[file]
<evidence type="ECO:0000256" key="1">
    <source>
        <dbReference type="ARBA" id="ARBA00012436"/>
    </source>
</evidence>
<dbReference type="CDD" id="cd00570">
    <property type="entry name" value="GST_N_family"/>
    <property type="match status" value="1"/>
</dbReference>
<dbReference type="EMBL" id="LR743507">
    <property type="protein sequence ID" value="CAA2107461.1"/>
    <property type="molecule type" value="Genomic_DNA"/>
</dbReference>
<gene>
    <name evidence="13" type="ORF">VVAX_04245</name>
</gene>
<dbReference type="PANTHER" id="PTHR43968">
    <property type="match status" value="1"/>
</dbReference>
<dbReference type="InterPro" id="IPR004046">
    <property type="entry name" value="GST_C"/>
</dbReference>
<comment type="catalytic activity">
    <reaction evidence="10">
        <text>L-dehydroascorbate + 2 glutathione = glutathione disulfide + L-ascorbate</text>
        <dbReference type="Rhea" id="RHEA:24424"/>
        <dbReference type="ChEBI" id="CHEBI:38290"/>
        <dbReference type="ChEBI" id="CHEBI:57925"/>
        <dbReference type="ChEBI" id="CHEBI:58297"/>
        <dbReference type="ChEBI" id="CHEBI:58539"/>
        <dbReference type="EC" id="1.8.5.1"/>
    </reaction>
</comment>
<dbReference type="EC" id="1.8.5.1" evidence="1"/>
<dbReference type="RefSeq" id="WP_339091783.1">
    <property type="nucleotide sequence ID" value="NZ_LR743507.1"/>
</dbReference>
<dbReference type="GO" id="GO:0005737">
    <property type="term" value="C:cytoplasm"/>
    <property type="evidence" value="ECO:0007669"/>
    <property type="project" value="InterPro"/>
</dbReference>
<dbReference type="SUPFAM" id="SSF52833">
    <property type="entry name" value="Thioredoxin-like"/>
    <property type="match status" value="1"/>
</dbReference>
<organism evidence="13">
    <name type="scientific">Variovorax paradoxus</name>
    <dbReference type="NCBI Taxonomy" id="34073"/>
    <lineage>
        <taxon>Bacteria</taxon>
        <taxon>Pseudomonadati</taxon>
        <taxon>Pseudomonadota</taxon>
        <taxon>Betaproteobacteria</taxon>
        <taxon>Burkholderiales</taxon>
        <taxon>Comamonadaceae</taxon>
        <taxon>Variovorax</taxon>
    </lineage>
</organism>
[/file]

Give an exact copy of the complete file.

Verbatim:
<evidence type="ECO:0000256" key="1">
    <source>
        <dbReference type="ARBA" id="ARBA00012436"/>
    </source>
</evidence>
<dbReference type="CDD" id="cd00570">
    <property type="entry name" value="GST_N_family"/>
    <property type="match status" value="1"/>
</dbReference>
<dbReference type="EMBL" id="LR743507">
    <property type="protein sequence ID" value="CAA2107461.1"/>
    <property type="molecule type" value="Genomic_DNA"/>
</dbReference>
<gene>
    <name evidence="13" type="ORF">VVAX_04245</name>
</gene>
<dbReference type="PANTHER" id="PTHR43968">
    <property type="match status" value="1"/>
</dbReference>
<dbReference type="InterPro" id="IPR004046">
    <property type="entry name" value="GST_C"/>
</dbReference>
<comment type="catalytic activity">
    <reaction evidence="10">
        <text>L-dehydroascorbate + 2 glutathione = glutathione disulfide + L-ascorbate</text>
        <dbReference type="Rhea" id="RHEA:24424"/>
        <dbReference type="ChEBI" id="CHEBI:38290"/>
        <dbReference type="ChEBI" id="CHEBI:57925"/>
        <dbReference type="ChEBI" id="CHEBI:58297"/>
        <dbReference type="ChEBI" id="CHEBI:58539"/>
        <dbReference type="EC" id="1.8.5.1"/>
    </reaction>
</comment>
<dbReference type="EC" id="1.8.5.1" evidence="1"/>
<dbReference type="RefSeq" id="WP_339091783.1">
    <property type="nucleotide sequence ID" value="NZ_LR743507.1"/>
</dbReference>
<dbReference type="GO" id="GO:0005737">
    <property type="term" value="C:cytoplasm"/>
    <property type="evidence" value="ECO:0007669"/>
    <property type="project" value="InterPro"/>
</dbReference>
<dbReference type="SUPFAM" id="SSF52833">
    <property type="entry name" value="Thioredoxin-like"/>
    <property type="match status" value="1"/>
</dbReference>
<organism evidence="13">
    <name type="scientific">Variovorax paradoxus</name>
    <dbReference type="NCBI Taxonomy" id="34073"/>
    <lineage>
        <taxon>Bacteria</taxon>
        <taxon>Pseudomonadati</taxon>
        <taxon>Pseudomonadota</taxon>
        <taxon>Betaproteobacteria</taxon>
        <taxon>Burkholderiales</taxon>
        <taxon>Comamonadaceae</taxon>
        <taxon>Variovorax</taxon>
    </lineage>
</organism>